Column: Not much beats a good summertime grill session

Summertime, and the grillin’ is easy. Steaks are cooking and the spirits are high.

Summertime, and the grillin’ is easy. Steaks are cooking and the spirits are high.

Those are not quite the words to an old blues song, but they will work.

Summertime is the best time of the year for people who enjoy cooking and eating  because there are so many fresh fruits, vegetables and  tasty herbs that are available from the grocery stores, farmer’s market and our own gardens.

It is so easy to eat tasty and healthy foods in the summer, yet with so much happening, like weddings, family picnics, neighborhood barbecues, camping and travelling, a healthy eating regime can go astray pretty quickly.

Good summer cooking on a barbecue or over a campfire, and producing palate pleasing results is what the crazy hazy days of summer are all about.

To many people, food just tastes a little nicer outdoors. Even a quickly roasted hot dog, put on a bun that has been slathered with a little onion, ketchup or mustard tastes pretty good after a long  day outdoors.

Recently, I used briquets and an alder starter to cook my steak, covered with garlic and herbs, along with a little olive oil. The wood produced a nice smoke that added to the taste of the steak.

I also cooked a sliced up sweet potato that had been lightly oiled and salted with spiced sea salt. I placed the potato on some tinfoil about 10 minutes before the steak was done.

This, along with a nice spinach and tomato salad, finished off a lovely dinner on the lake shore.

Planning ahead and doing a little cooking prior to the barbecue, cook-out or campfire will make a big difference in the end.

On one fishing trip I packed along some tinfoil, lemon zest, lemon, a tiny amount of butter and oil mixture.  This preparation allowed me the opportunity to enjoy a riverside meal on the Bella Coola River. It took only 15 minutes to cook a cutthroat trout after the fire got started.

Here’s a summertime recipe that can be prepared ahead of time and finished on the barbecue at home, or over a campfire using a grate.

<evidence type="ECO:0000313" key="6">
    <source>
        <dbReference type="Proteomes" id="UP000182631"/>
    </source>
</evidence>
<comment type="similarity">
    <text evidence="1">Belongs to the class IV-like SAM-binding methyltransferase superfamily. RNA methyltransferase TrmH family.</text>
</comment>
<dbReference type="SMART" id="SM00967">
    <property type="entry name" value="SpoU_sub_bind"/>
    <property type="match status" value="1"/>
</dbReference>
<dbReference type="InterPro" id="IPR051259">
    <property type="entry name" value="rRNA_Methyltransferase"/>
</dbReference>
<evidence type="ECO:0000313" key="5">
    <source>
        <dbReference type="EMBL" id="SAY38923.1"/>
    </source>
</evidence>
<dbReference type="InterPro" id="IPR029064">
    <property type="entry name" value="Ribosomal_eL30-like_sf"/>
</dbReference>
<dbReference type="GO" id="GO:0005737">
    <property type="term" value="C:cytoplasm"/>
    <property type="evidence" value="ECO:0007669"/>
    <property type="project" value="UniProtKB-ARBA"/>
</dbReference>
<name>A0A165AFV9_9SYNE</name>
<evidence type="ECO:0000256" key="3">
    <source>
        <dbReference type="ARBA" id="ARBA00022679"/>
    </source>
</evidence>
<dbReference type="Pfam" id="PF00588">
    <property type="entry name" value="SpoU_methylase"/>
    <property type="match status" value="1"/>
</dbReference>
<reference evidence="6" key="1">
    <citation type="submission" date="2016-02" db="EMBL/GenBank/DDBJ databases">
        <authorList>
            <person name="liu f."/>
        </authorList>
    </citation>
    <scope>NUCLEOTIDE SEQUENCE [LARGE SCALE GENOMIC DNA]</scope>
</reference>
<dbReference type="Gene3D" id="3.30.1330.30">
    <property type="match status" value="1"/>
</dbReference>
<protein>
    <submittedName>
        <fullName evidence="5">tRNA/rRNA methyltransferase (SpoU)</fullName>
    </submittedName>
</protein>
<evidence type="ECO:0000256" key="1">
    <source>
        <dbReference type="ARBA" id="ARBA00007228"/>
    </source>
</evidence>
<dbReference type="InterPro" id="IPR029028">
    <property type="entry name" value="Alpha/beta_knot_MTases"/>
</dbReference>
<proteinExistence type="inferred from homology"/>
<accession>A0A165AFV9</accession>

Summertime Pork Loin

• 1 cup sliced green onions

• 3 cloves of garlic, smashed and cut up

• 1 habanero pepper, seeded and cut into small pieces

• 1/3 cup of cider vinegar

• 1/4 cup dark brown sugar

• 2 tbsp Olive oil

• 2 tsp coriander

• 2 tsp dried thyme

• 2 tsp allspice

• 1 tsp seasoned sea salt

• 1 tsp ground pepper

• 1 tsp cinnamon

• 2 pound pork loin

Put onions, habanero pepper, vinegar, brown sugar, oil, allspice, thyme, coriander, cinnamon, salt and pepper into a food processor.

Pour the mixture into a large sealable plastic bag. Put in pork and turn the bag to coat the meat. Put in the fridge for up to 24 hours. It doesn’t take long to make the marinade. So you take it out before supper the next day and place it to the cool side of the grill.

Whether using charcoal or gas, make sure only one side of the grill is only on and that heats up to 500 degrees. Same, of course, on a camp fire grill.

Put the pork on the unheated side of the barbecue, close the lid and roast for about 30 to 40 minutes.

Turn the pork over and continue roasting, for maybe 20 minutes more.  Let stand before cutting.

There are so many summertime vegetables and fruit that can go with this delicious pork dish.  Easy to cook and versatile.

Summertime cooking — gotta love it !

Bye for now and Gooood Cooking.

Ken Wilson is a freelance columnist with the Tribune/Advisor.

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